San Francisco, CA (PRBuzz.com) November 19, 2012 -- Raghavendra Deshpande took out a 20-year home loan seven years ago in order to buy a two-bedroom apartment in Mumbai. He now hopes to have the residence paid off in three years.
"I don't want to have debt for long, I want to be in control," said Deshpande, 41, a project manager at Itek Business Solutions, who took a 1.3 million rupee ($23,921) loan for his 1.8 million rupee property. "Interest rates matter too. If I continue my loan for a longer tenure, my interest payments will be higher than the principal loan amount."
Home loan debt sits at 8% of the gross domestic product, which is around one-tenth of the U.S. and European levels currently, and will grow another 15% annually for the next half-decade. It will likely reach 13% of the GDP the first quarter of 2015, according to Emkay Global Financial Services Ltd., a Mumbai-based Brokerage.
While Indians continue to be drawn to financial services, technology, and manufacturing jobs in major cities such as Mumbai, more young professionals are cautiously borrowing to buy homes.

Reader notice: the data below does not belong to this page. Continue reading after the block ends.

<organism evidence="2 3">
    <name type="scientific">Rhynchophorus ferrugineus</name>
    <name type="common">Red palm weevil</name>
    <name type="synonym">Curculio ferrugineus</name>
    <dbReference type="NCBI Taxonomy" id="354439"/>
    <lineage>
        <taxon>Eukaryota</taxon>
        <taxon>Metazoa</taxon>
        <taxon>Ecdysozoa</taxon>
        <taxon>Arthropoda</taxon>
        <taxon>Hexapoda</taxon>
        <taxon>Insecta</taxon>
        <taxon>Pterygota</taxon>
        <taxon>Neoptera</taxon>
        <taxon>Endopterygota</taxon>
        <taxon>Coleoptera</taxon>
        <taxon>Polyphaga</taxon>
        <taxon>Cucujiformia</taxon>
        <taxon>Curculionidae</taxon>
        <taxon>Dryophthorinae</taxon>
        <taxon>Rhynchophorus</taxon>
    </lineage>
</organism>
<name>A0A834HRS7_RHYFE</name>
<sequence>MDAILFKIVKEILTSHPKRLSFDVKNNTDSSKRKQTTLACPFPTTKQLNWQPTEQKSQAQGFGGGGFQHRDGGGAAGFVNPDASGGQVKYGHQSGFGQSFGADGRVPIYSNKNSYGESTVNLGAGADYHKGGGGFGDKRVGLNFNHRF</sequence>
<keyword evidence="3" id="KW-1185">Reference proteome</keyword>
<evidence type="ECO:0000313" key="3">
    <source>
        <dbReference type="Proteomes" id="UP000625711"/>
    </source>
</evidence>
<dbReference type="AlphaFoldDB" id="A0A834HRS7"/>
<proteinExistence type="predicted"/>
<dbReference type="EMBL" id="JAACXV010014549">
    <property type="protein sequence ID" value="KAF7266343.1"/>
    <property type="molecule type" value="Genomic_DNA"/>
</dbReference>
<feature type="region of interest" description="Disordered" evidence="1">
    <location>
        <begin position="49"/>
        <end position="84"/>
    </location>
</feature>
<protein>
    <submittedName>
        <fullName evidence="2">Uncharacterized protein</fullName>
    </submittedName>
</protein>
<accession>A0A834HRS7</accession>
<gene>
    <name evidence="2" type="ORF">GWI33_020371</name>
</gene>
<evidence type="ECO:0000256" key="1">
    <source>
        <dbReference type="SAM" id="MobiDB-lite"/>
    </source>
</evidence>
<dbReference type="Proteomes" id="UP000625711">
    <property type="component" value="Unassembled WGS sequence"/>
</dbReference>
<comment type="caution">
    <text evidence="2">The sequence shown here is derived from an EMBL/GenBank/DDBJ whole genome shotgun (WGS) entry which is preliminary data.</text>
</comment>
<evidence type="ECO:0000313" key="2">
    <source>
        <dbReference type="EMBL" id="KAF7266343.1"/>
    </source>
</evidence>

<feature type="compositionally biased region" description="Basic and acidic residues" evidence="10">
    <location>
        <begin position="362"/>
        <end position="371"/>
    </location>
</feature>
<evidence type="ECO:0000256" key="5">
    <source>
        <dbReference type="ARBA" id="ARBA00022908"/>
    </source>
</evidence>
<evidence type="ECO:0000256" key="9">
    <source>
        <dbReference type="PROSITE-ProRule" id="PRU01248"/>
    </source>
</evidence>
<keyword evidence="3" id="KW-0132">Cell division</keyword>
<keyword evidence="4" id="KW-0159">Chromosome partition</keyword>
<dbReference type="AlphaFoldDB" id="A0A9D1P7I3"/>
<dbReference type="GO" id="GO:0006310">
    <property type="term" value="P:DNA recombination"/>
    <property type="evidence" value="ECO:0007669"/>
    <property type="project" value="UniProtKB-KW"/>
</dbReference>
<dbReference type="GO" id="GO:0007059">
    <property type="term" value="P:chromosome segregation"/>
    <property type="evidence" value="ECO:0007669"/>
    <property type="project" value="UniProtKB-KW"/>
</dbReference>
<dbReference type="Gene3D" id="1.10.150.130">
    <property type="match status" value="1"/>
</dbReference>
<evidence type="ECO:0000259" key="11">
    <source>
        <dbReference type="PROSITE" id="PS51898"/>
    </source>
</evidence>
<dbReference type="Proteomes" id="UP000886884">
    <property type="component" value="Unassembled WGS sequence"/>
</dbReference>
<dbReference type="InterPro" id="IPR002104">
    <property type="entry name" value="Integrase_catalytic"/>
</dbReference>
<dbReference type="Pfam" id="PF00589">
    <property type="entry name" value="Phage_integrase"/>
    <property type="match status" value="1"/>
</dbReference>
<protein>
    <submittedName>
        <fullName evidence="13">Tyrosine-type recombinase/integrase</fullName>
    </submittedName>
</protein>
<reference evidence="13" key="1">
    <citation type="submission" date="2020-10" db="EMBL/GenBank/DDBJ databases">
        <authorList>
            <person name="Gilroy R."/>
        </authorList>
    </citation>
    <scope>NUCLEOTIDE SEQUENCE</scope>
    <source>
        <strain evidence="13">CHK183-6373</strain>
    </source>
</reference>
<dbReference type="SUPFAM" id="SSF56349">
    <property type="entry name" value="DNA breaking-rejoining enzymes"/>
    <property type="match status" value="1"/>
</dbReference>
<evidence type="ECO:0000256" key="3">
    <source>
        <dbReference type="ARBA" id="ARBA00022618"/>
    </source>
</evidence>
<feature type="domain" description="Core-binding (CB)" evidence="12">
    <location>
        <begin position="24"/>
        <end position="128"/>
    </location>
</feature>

Loans have an average of 13 years when originated, and are repaid in less than six years, according to the Housing Development Finance Corp (HDFC), which is India's biggest mortgage lender. That efficient payback statistic helps banks keep the bad loans in check, and to expand their lending. It has also resulted in driving up home prices, which in turn leads to world gains that have helped in the past decade as it quadrupled through the end of the year.
"People in India are very debt averse," Keki M. Mistry stated. She is the Chief Executive Officer of HDFC, and has seen HDFC forecast loan growth to expand as much as 20% on the over the next handful of years. The average home-loan size has climbed 10% to 2.15 million rupees this year. It had been at 1.95 million a year ago, according to the HDFC, pressing India to find loan possibilities is the urban shortage that it currently faces. The government estimates the shortcoming at 18.8 million in all urban areas. That shortfall will lead to an inadequate housing sector for nearly a quarter of the 81 million households living in urban india.
"India's demographic dividend is a major driver for the mortgage finance market," said Brian Hunsaker, a Hong Kong- based banking analyst at brokerage Keefe, Bruyette & Woods. "A relatively younger population than other geographies ensures more people will start earning in coming years or relocate, triggering demand for mortgage loans."
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